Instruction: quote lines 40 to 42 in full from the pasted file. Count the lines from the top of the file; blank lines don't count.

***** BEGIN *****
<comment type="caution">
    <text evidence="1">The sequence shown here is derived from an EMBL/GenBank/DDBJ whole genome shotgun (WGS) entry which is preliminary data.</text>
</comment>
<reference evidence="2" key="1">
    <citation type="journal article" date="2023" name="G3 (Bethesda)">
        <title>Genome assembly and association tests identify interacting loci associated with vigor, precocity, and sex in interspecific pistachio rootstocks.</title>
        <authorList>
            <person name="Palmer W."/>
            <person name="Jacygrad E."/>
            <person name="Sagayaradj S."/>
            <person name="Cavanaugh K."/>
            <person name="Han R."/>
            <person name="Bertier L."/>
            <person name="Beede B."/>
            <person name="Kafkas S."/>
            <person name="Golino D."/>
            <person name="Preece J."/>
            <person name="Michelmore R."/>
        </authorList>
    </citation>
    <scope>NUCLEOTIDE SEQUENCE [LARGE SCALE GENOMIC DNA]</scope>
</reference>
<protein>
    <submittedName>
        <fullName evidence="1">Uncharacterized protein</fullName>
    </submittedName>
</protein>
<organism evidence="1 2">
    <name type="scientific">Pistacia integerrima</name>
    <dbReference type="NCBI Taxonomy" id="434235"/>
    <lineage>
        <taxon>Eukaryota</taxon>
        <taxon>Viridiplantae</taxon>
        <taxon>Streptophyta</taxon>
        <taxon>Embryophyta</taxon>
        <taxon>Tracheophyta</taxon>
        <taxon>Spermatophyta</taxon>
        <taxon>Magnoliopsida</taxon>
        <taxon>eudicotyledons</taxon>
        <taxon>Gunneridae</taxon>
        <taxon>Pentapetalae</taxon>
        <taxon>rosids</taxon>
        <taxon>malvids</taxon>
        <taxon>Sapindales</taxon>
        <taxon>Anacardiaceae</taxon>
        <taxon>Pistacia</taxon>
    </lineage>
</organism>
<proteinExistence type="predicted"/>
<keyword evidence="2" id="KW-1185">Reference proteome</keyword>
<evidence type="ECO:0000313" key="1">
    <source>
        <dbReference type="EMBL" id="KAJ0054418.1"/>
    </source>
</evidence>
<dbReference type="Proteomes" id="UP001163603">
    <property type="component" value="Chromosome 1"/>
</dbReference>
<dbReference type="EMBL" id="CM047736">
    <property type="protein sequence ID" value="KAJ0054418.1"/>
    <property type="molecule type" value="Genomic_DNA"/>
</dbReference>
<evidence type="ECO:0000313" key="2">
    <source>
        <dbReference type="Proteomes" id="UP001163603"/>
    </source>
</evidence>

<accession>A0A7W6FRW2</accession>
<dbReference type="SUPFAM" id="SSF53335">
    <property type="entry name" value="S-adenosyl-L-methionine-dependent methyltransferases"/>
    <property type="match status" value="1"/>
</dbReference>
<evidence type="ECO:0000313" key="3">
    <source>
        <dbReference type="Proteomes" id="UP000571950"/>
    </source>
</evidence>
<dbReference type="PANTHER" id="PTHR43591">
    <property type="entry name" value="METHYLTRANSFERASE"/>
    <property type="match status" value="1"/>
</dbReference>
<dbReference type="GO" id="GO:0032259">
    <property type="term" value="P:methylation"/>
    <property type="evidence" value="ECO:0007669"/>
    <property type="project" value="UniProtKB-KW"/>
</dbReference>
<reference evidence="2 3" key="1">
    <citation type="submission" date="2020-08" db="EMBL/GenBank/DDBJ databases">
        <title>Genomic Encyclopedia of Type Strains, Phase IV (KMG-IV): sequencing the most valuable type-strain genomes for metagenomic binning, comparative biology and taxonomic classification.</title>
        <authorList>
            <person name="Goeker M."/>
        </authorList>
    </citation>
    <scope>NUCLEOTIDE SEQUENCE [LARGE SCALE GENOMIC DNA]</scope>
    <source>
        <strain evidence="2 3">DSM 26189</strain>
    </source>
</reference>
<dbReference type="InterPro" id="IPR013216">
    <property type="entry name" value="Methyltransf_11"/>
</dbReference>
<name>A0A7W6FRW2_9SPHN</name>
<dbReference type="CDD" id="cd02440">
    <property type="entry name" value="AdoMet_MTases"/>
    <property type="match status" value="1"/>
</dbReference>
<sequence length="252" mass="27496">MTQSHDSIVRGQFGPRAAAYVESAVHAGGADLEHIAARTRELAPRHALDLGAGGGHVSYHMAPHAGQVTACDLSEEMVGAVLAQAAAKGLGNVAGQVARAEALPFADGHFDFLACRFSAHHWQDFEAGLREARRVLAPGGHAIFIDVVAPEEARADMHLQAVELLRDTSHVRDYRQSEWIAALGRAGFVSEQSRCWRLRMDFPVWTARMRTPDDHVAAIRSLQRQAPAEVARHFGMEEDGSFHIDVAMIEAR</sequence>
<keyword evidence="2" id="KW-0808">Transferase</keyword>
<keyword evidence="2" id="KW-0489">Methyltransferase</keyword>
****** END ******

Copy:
        <taxon>Gunneridae</taxon>
        <taxon>Pentapetalae</taxon>
        <taxon>rosids</taxon>